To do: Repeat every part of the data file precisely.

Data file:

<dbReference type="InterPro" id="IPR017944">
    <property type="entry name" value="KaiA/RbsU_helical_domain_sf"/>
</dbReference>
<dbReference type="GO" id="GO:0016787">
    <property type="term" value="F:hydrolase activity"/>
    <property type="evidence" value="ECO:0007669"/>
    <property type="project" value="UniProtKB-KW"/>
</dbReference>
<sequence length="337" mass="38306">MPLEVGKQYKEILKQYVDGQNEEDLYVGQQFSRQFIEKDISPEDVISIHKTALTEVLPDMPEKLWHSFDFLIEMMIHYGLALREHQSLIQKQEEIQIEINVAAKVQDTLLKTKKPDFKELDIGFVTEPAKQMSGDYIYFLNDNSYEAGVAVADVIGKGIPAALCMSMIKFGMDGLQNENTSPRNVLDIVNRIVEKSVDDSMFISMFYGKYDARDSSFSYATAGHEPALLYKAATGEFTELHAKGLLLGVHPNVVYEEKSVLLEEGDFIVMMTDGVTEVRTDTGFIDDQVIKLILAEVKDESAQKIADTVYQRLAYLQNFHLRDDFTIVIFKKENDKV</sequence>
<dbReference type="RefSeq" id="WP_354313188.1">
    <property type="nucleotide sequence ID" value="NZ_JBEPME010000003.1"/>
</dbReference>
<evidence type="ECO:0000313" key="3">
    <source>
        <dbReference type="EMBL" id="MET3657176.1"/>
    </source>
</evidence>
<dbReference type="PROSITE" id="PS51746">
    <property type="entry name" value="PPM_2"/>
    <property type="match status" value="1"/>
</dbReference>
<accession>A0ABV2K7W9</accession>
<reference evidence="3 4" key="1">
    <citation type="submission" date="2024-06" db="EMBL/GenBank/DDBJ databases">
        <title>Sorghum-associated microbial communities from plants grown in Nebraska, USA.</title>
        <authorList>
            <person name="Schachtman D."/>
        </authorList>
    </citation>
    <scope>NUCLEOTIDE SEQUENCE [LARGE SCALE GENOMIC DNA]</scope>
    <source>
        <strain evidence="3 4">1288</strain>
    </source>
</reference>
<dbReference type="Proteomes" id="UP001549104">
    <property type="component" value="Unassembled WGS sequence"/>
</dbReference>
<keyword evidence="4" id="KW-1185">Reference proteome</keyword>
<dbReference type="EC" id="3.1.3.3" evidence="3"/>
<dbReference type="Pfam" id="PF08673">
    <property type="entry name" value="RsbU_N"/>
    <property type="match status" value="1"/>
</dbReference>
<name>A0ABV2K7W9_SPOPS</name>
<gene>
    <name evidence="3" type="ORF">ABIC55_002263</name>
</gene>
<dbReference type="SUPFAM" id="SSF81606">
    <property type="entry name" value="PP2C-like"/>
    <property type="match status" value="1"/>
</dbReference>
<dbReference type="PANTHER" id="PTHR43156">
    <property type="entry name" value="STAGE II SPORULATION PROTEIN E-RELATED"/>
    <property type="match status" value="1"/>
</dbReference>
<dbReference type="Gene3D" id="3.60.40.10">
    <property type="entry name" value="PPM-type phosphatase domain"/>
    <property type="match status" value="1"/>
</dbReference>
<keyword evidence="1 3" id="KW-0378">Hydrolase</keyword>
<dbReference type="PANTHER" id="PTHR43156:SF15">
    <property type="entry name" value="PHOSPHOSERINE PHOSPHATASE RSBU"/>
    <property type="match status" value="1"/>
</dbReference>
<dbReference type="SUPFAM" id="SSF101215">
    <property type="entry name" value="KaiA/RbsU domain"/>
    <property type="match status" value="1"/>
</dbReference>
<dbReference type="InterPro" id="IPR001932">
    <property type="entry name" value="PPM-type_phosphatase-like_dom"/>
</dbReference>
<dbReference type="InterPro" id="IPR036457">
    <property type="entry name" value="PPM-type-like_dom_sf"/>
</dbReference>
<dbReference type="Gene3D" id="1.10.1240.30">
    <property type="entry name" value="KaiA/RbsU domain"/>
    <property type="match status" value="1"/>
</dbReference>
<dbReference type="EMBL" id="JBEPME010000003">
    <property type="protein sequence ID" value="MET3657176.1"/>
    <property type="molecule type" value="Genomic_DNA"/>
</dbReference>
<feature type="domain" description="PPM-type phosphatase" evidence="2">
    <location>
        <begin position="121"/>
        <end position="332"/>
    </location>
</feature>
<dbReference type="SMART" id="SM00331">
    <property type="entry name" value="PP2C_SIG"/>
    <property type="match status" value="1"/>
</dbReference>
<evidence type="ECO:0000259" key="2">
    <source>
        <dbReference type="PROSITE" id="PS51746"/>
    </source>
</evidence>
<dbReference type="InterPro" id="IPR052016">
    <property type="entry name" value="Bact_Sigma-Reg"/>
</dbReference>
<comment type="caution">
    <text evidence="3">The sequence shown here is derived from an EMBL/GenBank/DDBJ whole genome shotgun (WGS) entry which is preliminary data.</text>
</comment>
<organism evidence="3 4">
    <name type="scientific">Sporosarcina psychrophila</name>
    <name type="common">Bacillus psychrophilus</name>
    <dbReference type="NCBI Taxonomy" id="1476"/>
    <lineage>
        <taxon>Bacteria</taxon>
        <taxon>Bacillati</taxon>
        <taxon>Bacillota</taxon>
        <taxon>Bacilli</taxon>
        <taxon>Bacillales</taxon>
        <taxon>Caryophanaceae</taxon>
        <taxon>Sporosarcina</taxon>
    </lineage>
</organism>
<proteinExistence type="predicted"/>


<dbReference type="InterPro" id="IPR017944">
    <property type="entry name" value="KaiA/RbsU_helical_domain_sf"/>
</dbReference>
<dbReference type="GO" id="GO:0016787">
    <property type="term" value="F:hydrolase activity"/>
    <property type="evidence" value="ECO:0007669"/>
    <property type="project" value="UniProtKB-KW"/>
</dbReference>
<sequence length="337" mass="38306">MPLEVGKQYKEILKQYVDGQNEEDLYVGQQFSRQFIEKDISPEDVISIHKTALTEVLPDMPEKLWHSFDFLIEMMIHYGLALREHQSLIQKQEEIQIEINVAAKVQDTLLKTKKPDFKELDIGFVTEPAKQMSGDYIYFLNDNSYEAGVAVADVIGKGIPAALCMSMIKFGMDGLQNENTSPRNVLDIVNRIVEKSVDDSMFISMFYGKYDARDSSFSYATAGHEPALLYKAATGEFTELHAKGLLLGVHPNVVYEEKSVLLEEGDFIVMMTDGVTEVRTDTGFIDDQVIKLILAEVKDESAQKIADTVYQRLAYLQNFHLRDDFTIVIFKKENDKV</sequence>
<dbReference type="RefSeq" id="WP_354313188.1">
    <property type="nucleotide sequence ID" value="NZ_JBEPME010000003.1"/>
</dbReference>
<evidence type="ECO:0000313" key="3">
    <source>
        <dbReference type="EMBL" id="MET3657176.1"/>
    </source>
</evidence>
<dbReference type="PROSITE" id="PS51746">
    <property type="entry name" value="PPM_2"/>
    <property type="match status" value="1"/>
</dbReference>
<accession>A0ABV2K7W9</accession>
<reference evidence="3 4" key="1">
    <citation type="submission" date="2024-06" db="EMBL/GenBank/DDBJ databases">
        <title>Sorghum-associated microbial communities from plants grown in Nebraska, USA.</title>
        <authorList>
            <person name="Schachtman D."/>
        </authorList>
    </citation>
    <scope>NUCLEOTIDE SEQUENCE [LARGE SCALE GENOMIC DNA]</scope>
    <source>
        <strain evidence="3 4">1288</strain>
    </source>
</reference>
<dbReference type="Proteomes" id="UP001549104">
    <property type="component" value="Unassembled WGS sequence"/>
</dbReference>
<keyword evidence="4" id="KW-1185">Reference proteome</keyword>
<dbReference type="EC" id="3.1.3.3" evidence="3"/>
<dbReference type="Pfam" id="PF08673">
    <property type="entry name" value="RsbU_N"/>
    <property type="match status" value="1"/>
</dbReference>
<name>A0ABV2K7W9_SPOPS</name>
<gene>
    <name evidence="3" type="ORF">ABIC55_002263</name>
</gene>
<dbReference type="SUPFAM" id="SSF81606">
    <property type="entry name" value="PP2C-like"/>
    <property type="match status" value="1"/>
</dbReference>
<dbReference type="PANTHER" id="PTHR43156">
    <property type="entry name" value="STAGE II SPORULATION PROTEIN E-RELATED"/>
    <property type="match status" value="1"/>
</dbReference>
<dbReference type="Gene3D" id="3.60.40.10">
    <property type="entry name" value="PPM-type phosphatase domain"/>
    <property type="match status" value="1"/>
</dbReference>
<keyword evidence="1 3" id="KW-0378">Hydrolase</keyword>
<dbReference type="PANTHER" id="PTHR43156:SF15">
    <property type="entry name" value="PHOSPHOSERINE PHOSPHATASE RSBU"/>
    <property type="match status" value="1"/>
</dbReference>
<dbReference type="SUPFAM" id="SSF101215">
    <property type="entry name" value="KaiA/RbsU domain"/>
    <property type="match status" value="1"/>
</dbReference>
<dbReference type="InterPro" id="IPR001932">
    <property type="entry name" value="PPM-type_phosphatase-like_dom"/>
</dbReference>
<dbReference type="InterPro" id="IPR036457">
    <property type="entry name" value="PPM-type-like_dom_sf"/>
</dbReference>
<dbReference type="Gene3D" id="1.10.1240.30">
    <property type="entry name" value="KaiA/RbsU domain"/>
    <property type="match status" value="1"/>
</dbReference>
<dbReference type="EMBL" id="JBEPME010000003">
    <property type="protein sequence ID" value="MET3657176.1"/>
    <property type="molecule type" value="Genomic_DNA"/>
</dbReference>
<feature type="domain" description="PPM-type phosphatase" evidence="2">
    <location>
        <begin position="121"/>
        <end position="332"/>
    </location>
</feature>
<dbReference type="SMART" id="SM00331">
    <property type="entry name" value="PP2C_SIG"/>
    <property type="match status" value="1"/>
</dbReference>
<evidence type="ECO:0000259" key="2">
    <source>
        <dbReference type="PROSITE" id="PS51746"/>
    </source>
</evidence>
<dbReference type="InterPro" id="IPR052016">
    <property type="entry name" value="Bact_Sigma-Reg"/>
</dbReference>
<comment type="caution">
    <text evidence="3">The sequence shown here is derived from an EMBL/GenBank/DDBJ whole genome shotgun (WGS) entry which is preliminary data.</text>
</comment>
<organism evidence="3 4">
    <name type="scientific">Sporosarcina psychrophila</name>
    <name type="common">Bacillus psychrophilus</name>
    <dbReference type="NCBI Taxonomy" id="1476"/>
    <lineage>
        <taxon>Bacteria</taxon>
        <taxon>Bacillati</taxon>
        <taxon>Bacillota</taxon>
        <taxon>Bacilli</taxon>
        <taxon>Bacillales</taxon>
        <taxon>Caryophanaceae</taxon>
        <taxon>Sporosarcina</taxon>
    </lineage>
</organism>
<proteinExistence type="predicted"/>